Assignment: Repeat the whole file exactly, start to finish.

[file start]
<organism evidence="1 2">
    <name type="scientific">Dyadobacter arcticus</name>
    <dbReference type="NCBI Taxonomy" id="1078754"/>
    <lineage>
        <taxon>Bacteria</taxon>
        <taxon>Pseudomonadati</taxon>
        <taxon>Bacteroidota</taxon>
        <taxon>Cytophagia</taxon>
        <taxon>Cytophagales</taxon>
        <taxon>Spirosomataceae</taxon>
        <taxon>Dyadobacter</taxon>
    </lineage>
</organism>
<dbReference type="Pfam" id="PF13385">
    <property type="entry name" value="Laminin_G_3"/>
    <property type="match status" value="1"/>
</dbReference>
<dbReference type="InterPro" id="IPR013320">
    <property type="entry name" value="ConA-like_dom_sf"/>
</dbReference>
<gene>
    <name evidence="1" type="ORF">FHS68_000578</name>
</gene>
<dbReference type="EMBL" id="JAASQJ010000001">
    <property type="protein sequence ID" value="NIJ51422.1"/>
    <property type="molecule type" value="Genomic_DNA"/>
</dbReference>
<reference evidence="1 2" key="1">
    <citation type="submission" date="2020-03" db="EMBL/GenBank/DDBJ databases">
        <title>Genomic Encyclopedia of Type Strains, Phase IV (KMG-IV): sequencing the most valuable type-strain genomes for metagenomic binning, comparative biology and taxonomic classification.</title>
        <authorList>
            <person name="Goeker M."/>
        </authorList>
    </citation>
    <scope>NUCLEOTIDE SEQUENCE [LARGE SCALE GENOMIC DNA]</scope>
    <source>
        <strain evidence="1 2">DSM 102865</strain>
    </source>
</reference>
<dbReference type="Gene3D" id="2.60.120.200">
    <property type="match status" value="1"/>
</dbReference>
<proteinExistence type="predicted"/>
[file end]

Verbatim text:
<organism evidence="1 2">
    <name type="scientific">Dyadobacter arcticus</name>
    <dbReference type="NCBI Taxonomy" id="1078754"/>
    <lineage>
        <taxon>Bacteria</taxon>
        <taxon>Pseudomonadati</taxon>
        <taxon>Bacteroidota</taxon>
        <taxon>Cytophagia</taxon>
        <taxon>Cytophagales</taxon>
        <taxon>Spirosomataceae</taxon>
        <taxon>Dyadobacter</taxon>
    </lineage>
</organism>
<dbReference type="Pfam" id="PF13385">
    <property type="entry name" value="Laminin_G_3"/>
    <property type="match status" value="1"/>
</dbReference>
<dbReference type="InterPro" id="IPR013320">
    <property type="entry name" value="ConA-like_dom_sf"/>
</dbReference>
<gene>
    <name evidence="1" type="ORF">FHS68_000578</name>
</gene>
<dbReference type="EMBL" id="JAASQJ010000001">
    <property type="protein sequence ID" value="NIJ51422.1"/>
    <property type="molecule type" value="Genomic_DNA"/>
</dbReference>
<reference evidence="1 2" key="1">
    <citation type="submission" date="2020-03" db="EMBL/GenBank/DDBJ databases">
        <title>Genomic Encyclopedia of Type Strains, Phase IV (KMG-IV): sequencing the most valuable type-strain genomes for metagenomic binning, comparative biology and taxonomic classification.</title>
        <authorList>
            <person name="Goeker M."/>
        </authorList>
    </citation>
    <scope>NUCLEOTIDE SEQUENCE [LARGE SCALE GENOMIC DNA]</scope>
    <source>
        <strain evidence="1 2">DSM 102865</strain>
    </source>
</reference>
<dbReference type="Gene3D" id="2.60.120.200">
    <property type="match status" value="1"/>
</dbReference>
<proteinExistence type="predicted"/>